dir: Eli Roth
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Hostel is about so much more than just the horror. It’s more like bumping into an unpleasant ex at a party who gives you a blow-by-blow explanation of just why every single little aspect of your relationship sucked. Without any blow-by-blow, but with plenty of bringing the pain.

Oodles of pain. There is viciousness here, but it’s really not as bad as you’ve heard. It veers off into cartoonish violence and gore which undercuts its overall effect, but it’s still pretty compelling in setting up its fucked-up premise. Director Eli Roth has done substantially better here than he did with his awful debut Cabin Fever, but he’s got far more money and obviously far more leeway as well to tell this diabolical tale.

The essential thing to remember is that this grindhouse, grindcore flick is not for any other audience other than an American one. Sure, they sent copies of the flick out here for our drooling masses to drool over, but it’s very much a product of a certain place and time, calculated to derive a certain feeling. And that feeling is the dread of what other people want to do to you because you’re American.

The Americani, bless each and every one of them, have been going through tough times for the last bunch of years. Since September the 11th 2001 Americans, in general, have started getting the impression that other people throughout the world, wallowing in the misery of their own pathetic nations, have little love lost and in fact open loathing for all them. Some might feel it’s because of the US government’s actions overseas, or solely because of envy.

It’s not true of course; the billions of people who don’t live in the US don’t really think about anything pro or con our capitalist masters on a daily basis because they’re more concerned with the reality of their daily lives. Of course there are also probably at least a few million people who actively do hate their guts, the nasty brutes.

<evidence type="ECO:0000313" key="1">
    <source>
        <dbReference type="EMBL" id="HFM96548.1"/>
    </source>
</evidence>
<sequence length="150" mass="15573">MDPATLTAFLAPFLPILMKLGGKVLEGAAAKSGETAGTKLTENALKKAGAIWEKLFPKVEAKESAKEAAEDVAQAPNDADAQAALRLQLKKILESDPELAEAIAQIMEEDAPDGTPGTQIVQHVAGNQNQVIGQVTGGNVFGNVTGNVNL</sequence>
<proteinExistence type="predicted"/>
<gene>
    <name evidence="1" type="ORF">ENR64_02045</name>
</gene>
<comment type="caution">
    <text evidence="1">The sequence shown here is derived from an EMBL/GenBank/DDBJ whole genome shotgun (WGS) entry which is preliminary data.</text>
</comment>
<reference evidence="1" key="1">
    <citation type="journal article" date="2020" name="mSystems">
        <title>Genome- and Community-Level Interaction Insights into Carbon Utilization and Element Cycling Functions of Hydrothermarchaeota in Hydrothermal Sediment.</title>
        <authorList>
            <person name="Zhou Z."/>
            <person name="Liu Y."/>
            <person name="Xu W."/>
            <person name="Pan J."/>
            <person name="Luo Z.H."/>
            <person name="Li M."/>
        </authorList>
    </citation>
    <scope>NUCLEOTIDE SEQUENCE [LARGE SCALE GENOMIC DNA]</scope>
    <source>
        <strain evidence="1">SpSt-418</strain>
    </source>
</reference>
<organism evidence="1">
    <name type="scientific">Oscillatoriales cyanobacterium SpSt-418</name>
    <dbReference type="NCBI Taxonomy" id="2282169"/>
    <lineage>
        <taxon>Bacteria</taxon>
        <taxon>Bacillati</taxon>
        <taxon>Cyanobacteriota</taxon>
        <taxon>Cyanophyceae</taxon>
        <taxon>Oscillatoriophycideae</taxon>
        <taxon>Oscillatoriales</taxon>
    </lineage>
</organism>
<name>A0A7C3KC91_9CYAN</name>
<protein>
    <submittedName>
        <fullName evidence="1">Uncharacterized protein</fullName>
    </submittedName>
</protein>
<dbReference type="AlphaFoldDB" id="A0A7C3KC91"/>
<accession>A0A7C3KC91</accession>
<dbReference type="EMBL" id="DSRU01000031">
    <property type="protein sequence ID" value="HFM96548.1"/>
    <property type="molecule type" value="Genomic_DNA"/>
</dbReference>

This isn’t a film about that hate alone. This is a film about the ‘Ugly American’ travelling through Europe as if it’s a ride at Disneyland, caring not for local custom and culture, using it like it’s a condom, to be enjoyed and discarded as quickly and as effortlessly as possible.

And then someone, in the spirit of the free market, decides to capitalise on the hatred this behaviour inspires.

Paxton (Jay Hernandez), Josh (Derek Richardson) and some Icelandic bum they bump into, travel to Amsterdam in search of drugs and sex. Dutch drugs and sex, which are apparently better than what they can get in their home countries.

They act like complete arseholes of course, boorishly blundering about like steroid enraged bulls in a sex shop. Their senses dulled by excess, by the abundance of easily paid for sex and drugs, they desire, aspire to something more.

By chance they bump into a Russian rodent called Alexei who convinces them, simply by showing them a few photos on his mobile, that if they go to a town near Bratislava, in Slovakia, they will find women of incredibly beauty and sluttiness, drugs of infinite highs with no comedowns, and all for free.